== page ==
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15 Harv. Hum. Rts. J. 101 (2002)
International Human Rights Movement: Part of the Problem?

handle is hein.journals/hhrj15 and id is 105 raw text is: The International Human Rights
Movement: Part of the Problem?-
David Kennedy
There is no question that the international human rights movement has
done a great deal of good, freeing individuals from great harm, providing an
emancipatory vocabulary and institutional machinery for people across the
globe, raising the standards by which governments judge one another, and
by which they are judged, both by their own people, and by the elites we
refer to collectively as the international community. A career in the human
rights movement has provided thousands of professionals, many of them
lawyers, with a sense of dignity and confidence that one sometimes can do
well while doing good. The literature praising these, and other, accom-
plishments is vast. Among well-meaning legal professionals in the United
States and Europe-humanist, internationalist, liberal, compassionate in all
the best senses of these terms-the human rights movement has become a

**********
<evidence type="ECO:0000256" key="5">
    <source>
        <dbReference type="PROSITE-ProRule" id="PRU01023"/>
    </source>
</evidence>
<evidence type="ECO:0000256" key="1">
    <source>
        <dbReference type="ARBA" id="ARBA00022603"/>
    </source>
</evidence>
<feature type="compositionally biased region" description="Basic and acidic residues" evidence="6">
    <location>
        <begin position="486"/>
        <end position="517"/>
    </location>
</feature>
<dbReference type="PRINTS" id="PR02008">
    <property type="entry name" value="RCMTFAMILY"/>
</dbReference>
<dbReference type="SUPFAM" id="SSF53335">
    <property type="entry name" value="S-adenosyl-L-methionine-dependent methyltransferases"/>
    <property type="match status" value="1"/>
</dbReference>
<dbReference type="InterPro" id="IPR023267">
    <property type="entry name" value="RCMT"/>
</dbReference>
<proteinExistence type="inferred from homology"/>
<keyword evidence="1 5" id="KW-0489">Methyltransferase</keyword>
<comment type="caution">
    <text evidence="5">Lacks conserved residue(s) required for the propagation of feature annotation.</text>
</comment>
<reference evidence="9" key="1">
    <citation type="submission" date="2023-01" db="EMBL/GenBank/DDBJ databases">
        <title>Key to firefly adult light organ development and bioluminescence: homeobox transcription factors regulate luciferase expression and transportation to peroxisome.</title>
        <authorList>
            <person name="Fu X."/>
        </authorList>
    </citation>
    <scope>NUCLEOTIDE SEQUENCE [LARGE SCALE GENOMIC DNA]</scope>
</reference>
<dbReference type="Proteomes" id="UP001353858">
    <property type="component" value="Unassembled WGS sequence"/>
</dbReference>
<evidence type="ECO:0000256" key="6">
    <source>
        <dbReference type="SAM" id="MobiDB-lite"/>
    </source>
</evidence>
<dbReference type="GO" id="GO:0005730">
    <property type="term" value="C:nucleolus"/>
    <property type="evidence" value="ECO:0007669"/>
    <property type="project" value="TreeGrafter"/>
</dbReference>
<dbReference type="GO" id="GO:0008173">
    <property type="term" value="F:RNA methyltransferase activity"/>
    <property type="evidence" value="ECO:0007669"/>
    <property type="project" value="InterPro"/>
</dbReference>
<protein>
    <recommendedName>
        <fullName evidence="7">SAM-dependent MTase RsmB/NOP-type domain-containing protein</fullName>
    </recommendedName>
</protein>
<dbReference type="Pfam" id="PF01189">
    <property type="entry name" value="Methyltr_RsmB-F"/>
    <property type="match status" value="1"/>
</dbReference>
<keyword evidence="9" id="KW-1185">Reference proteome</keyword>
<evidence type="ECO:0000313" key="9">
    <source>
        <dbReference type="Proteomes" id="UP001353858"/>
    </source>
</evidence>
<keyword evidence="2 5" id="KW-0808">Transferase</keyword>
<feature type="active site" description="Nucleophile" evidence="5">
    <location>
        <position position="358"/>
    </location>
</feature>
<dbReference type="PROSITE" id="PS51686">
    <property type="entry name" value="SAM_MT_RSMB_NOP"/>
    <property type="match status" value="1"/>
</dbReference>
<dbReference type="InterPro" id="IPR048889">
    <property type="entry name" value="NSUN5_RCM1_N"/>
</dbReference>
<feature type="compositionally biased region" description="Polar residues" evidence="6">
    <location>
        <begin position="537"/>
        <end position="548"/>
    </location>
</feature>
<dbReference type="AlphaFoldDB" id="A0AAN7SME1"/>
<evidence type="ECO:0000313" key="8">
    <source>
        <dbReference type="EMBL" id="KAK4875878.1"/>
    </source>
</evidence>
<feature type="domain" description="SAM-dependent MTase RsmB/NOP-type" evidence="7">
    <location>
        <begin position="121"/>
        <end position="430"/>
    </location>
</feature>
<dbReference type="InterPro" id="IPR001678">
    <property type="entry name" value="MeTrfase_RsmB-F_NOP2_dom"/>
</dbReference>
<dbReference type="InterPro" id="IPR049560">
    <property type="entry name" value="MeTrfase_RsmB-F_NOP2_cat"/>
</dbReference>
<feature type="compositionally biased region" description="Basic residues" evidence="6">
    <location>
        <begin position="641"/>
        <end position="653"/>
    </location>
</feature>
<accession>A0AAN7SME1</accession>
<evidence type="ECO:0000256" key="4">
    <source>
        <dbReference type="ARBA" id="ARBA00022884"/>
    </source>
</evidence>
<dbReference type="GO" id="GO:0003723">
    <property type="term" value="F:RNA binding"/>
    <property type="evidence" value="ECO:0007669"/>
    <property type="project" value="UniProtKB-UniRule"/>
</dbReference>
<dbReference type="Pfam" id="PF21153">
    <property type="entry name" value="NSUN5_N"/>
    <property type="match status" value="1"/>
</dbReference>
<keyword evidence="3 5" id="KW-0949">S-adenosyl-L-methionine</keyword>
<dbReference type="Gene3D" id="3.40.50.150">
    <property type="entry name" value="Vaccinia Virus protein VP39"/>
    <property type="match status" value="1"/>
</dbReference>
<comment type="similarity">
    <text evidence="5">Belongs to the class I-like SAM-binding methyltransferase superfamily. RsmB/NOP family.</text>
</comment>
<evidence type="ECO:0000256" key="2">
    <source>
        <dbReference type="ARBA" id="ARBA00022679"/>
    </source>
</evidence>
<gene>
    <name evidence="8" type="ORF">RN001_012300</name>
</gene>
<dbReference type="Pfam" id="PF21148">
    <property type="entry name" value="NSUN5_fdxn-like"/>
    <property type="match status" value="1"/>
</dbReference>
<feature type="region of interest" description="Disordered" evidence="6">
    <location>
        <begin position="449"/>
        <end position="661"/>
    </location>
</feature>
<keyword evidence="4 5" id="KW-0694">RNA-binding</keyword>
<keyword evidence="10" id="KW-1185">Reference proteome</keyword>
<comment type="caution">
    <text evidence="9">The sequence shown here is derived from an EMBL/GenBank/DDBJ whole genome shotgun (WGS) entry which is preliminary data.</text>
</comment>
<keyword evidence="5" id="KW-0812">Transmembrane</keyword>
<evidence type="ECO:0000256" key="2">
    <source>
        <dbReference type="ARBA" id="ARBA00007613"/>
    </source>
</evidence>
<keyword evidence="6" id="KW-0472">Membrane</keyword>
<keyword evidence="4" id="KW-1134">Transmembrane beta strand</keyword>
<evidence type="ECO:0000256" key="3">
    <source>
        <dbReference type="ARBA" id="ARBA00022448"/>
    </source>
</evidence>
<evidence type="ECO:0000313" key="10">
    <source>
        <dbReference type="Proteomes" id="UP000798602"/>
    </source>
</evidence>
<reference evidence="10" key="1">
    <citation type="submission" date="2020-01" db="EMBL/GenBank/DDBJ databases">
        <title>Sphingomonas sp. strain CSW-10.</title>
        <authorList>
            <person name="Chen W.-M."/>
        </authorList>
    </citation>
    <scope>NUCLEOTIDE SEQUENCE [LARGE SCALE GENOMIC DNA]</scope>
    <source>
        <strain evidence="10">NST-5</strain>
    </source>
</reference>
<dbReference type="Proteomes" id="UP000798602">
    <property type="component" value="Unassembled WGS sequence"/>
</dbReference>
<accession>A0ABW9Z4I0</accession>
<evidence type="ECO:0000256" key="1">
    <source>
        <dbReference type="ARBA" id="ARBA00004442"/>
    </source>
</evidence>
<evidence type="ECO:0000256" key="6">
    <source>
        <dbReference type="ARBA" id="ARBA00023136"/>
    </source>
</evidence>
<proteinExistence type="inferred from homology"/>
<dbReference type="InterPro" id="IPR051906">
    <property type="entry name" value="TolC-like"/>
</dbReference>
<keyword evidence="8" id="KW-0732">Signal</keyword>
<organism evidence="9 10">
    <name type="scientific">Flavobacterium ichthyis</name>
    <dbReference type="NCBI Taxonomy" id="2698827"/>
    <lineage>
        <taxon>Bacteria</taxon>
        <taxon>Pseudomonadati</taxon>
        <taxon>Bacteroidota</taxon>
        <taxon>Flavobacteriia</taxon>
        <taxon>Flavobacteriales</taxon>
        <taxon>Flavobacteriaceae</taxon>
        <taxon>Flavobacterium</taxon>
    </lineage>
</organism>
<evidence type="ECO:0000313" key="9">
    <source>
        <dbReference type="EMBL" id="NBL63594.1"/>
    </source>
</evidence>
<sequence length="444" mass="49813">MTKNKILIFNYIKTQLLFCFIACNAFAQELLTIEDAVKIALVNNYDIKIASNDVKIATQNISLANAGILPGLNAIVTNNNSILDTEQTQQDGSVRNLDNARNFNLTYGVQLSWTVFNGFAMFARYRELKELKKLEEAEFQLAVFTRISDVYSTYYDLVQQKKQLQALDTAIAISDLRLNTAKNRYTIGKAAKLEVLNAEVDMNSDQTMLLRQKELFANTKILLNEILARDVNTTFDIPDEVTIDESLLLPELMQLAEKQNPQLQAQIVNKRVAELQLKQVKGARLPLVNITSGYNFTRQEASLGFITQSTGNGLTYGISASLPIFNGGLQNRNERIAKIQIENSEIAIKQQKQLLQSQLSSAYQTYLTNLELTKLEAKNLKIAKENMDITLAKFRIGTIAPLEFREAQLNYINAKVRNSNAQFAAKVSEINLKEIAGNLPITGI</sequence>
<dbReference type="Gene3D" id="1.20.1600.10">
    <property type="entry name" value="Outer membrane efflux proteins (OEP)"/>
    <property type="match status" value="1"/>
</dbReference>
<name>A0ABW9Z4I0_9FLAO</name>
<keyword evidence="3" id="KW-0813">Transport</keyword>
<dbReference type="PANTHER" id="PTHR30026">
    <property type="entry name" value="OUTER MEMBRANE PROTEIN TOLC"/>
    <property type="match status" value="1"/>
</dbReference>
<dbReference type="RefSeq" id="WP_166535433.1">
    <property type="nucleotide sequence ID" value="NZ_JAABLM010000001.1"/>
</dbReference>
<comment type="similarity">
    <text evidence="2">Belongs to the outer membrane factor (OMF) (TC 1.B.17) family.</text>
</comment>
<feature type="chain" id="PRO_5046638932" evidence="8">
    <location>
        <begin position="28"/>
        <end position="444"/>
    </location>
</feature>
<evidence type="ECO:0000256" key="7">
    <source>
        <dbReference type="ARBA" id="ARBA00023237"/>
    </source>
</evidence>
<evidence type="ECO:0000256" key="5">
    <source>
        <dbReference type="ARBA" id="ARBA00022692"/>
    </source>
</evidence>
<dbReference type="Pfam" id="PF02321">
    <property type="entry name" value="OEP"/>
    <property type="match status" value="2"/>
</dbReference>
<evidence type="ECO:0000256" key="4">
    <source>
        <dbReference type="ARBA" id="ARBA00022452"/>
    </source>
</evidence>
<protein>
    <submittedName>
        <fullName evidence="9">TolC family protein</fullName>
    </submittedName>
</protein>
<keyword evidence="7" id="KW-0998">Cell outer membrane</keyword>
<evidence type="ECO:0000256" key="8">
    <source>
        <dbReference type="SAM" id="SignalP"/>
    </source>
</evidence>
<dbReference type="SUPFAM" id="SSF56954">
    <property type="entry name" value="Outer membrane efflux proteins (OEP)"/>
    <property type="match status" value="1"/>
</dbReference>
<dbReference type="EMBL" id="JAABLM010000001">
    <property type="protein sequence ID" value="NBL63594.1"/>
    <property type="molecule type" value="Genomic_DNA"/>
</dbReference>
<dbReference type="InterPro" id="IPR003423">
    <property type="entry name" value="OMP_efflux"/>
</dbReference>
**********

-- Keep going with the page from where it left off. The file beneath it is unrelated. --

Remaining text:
central object of devotion.
But there are other ways of thinking about human rights. As a well-
meaning internationalist and, I hope, compassionate legal professional my-
self, I thought it might be useful to pull together in a short list some of the
questions that have been raised about international human rights by people,
including myself, who worry that the human rights movement might, on
balance, and acknowledging its enormous achievement, be more part of the
problem in today's world than part of the solution. This Essay offers an in-
complete and idiosyncratic list of such questions that might be of interest to
the human rights practitioner.
I should say at the outset that the arguments I have listed are hypotheses.
I have stated them as succinctly as I can, at the risk of their seeming conclu-
sive or overly polemical. In fact, although some of them seem more plausible
to me than others, to my knowledge none of them has been proven-they
are in the air as assertions, worries, polemical charges. They circulate in the
background of conversations about the human rights movement. And even
* This Article was originally published in the European Human Rights Law Review, Issue 3. 20l.
and is reprinted here for a wider readership.
** Henry Shattuck Professor of Law, Harvard Law School. Let me thank a number of fn-nds who
brainstormed with me about this list, often by offering withenng criticism of the posiuons ,dv n-d
here: Jim Bergeron, Yishai Blank, Hilary Charlesworth, Janet Hally, Vasula Nestah, Jorl Ngugi. Pat
Macklem, Susan Marks, Scott Newton, Philippe Sands, Hani Sayed, Natalia Schdffnn. Amr Shalakany.
Thomas Skoureris, Henry Steiner, Chantal Thomas.

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